Resources for Educators who are recruiting and enrolling students from China in the USA.

Educating 1 billion people

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Although China implemented the one child policy in 1978, there are still 211mm students in China (China has 23% of the world’s population) to educate in a country that is almost the size of the United States and a school system that is just as big as ours but catering 3 times more students (US has 77mm students).

In large urban cities like Shanghai where the population is 23mm (compared to Manhattan at 1.6mm), classrooms are crowded. Unlike the USA, teachers rotate between classes not students since there are simply too many of them to crowd the halls and to delay class schedules from being on time.

Students also tend to stay in school longer hours to complete school work because they can receive help from teachers but also there might not be space at home for them to study. Most average families in China still live in cramped residential spaces with a family of 5 (parents, grandparents and child) would inhabit tight quarters in densely urban areas.

Principles and subsequently teachers are rewarded when their students receive scores on exams that are above the national average. In fact, this examination system has long been part of the Chinese culture (see post on Impact of Emperial Civil Service Exam on Today’s Chinese Exam System). So when a public school in China receives a high rank by their Ministry of Education for achieving high test scores, every Chinese parent in the densely populated district will want their student to attend that school. After all, if your one child does not do well on their national exams, their chances of moving to the next level at a better school will be dim in this highly competitive academic system.

That is why students, after 6 days long days of class (hours), will still attend cram or tutoring sessions after school and on weekends. That is why they have such a structured academic curriculum. All of the classes in their core curriculum is to help prepare them for the national examinations. Little room can be left for extracurricular activities or hobbies.

With the recent rise of Chinese middle class, more and more families are sending their one child and sometimes two (http://www.nytimes.com/2013/05/22/opinion/chinas-brutal-one-child-policy.html) to private schools. Oftentimes, the more privileged Chinese students will have music, art and sports lessons in the likes of piano, violin, painting, tennis, ping pong etc. In terms of Physical Education, students usually have to go through military training in the summer time, where they report to the school a few weeks early and do physical exercises like running and fitness routines. I remember a time when I went to China for college, only when I arrived, no one was in class. Students were actually doing their military training drills outdoors. PE and exercises are called out in the loud speakers across campus and in the athletic fields first thing in the morning. Team sports are available like soccer but given how most Chinese cities are so polluted nowadays, it is a health hazard for students to be outside.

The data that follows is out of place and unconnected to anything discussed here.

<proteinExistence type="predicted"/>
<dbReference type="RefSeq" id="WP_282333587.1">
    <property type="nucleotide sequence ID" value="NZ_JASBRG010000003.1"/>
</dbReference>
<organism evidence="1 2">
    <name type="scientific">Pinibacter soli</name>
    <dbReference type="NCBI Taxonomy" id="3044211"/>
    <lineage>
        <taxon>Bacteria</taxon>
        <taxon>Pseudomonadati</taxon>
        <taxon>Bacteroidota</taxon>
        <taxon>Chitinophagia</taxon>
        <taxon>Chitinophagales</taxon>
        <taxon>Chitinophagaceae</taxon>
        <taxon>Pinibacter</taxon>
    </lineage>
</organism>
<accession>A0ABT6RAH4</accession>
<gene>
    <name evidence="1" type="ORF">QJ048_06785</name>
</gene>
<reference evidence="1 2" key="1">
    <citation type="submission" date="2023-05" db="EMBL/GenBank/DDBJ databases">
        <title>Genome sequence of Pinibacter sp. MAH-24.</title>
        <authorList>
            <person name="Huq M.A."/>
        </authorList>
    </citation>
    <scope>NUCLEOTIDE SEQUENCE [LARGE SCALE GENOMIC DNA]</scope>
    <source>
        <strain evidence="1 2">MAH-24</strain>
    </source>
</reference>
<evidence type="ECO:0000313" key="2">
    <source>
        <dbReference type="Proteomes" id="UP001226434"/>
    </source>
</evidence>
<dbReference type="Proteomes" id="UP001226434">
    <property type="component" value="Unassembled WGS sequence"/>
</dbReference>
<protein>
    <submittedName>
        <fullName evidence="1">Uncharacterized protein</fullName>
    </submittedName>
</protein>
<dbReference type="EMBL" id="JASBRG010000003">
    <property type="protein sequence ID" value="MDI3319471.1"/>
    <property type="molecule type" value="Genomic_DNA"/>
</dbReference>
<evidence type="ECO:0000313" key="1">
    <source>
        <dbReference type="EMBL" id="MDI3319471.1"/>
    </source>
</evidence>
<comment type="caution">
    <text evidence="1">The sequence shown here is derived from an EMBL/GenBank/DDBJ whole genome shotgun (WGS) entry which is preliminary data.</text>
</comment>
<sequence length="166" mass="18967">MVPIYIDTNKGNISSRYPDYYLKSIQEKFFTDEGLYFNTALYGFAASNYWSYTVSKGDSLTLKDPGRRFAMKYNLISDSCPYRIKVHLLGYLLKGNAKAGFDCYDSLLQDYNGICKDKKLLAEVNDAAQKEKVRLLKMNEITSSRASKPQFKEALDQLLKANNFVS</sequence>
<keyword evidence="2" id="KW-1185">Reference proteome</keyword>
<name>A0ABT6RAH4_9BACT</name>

Keep this in mind when you recruit Chinese students as it is no accident why they are brilliant test takers who often appear less well-rounded than U.S. students. It has been proven in U.S. classrooms that students from China who are good test takers do not always make the best students in class. The Chinese curriculum leaves little room for students to explore who they are, think for themselves and solve problems that out their studies into practice. Imagine as an educator if you were evaluated solely on your performance to get students through to the next grade by rigorous exams. If students make too many mistakes and do not test well, they cannot get into better schools or ultimately college. The success of a Chinese student’s future- academically, socially and professionally- completely lies in the hands of teachers who prep them for exams! Imagine what your job would be like in China under those circumstances and how stressful it is for Chinese pupils and their parents. How does this translate in the real world? Companies do not hire good test takers, they hire good problem solvers!

Please read more about the origins and history of China’s examination system thechinesestudent.com/?p=1.

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  1. […] economics were neglected. Although this had not been Confucius’s intent, the result was that China’s education system produced a traditionalist bureaucracy which was ill equipped to deal with military and economic […]

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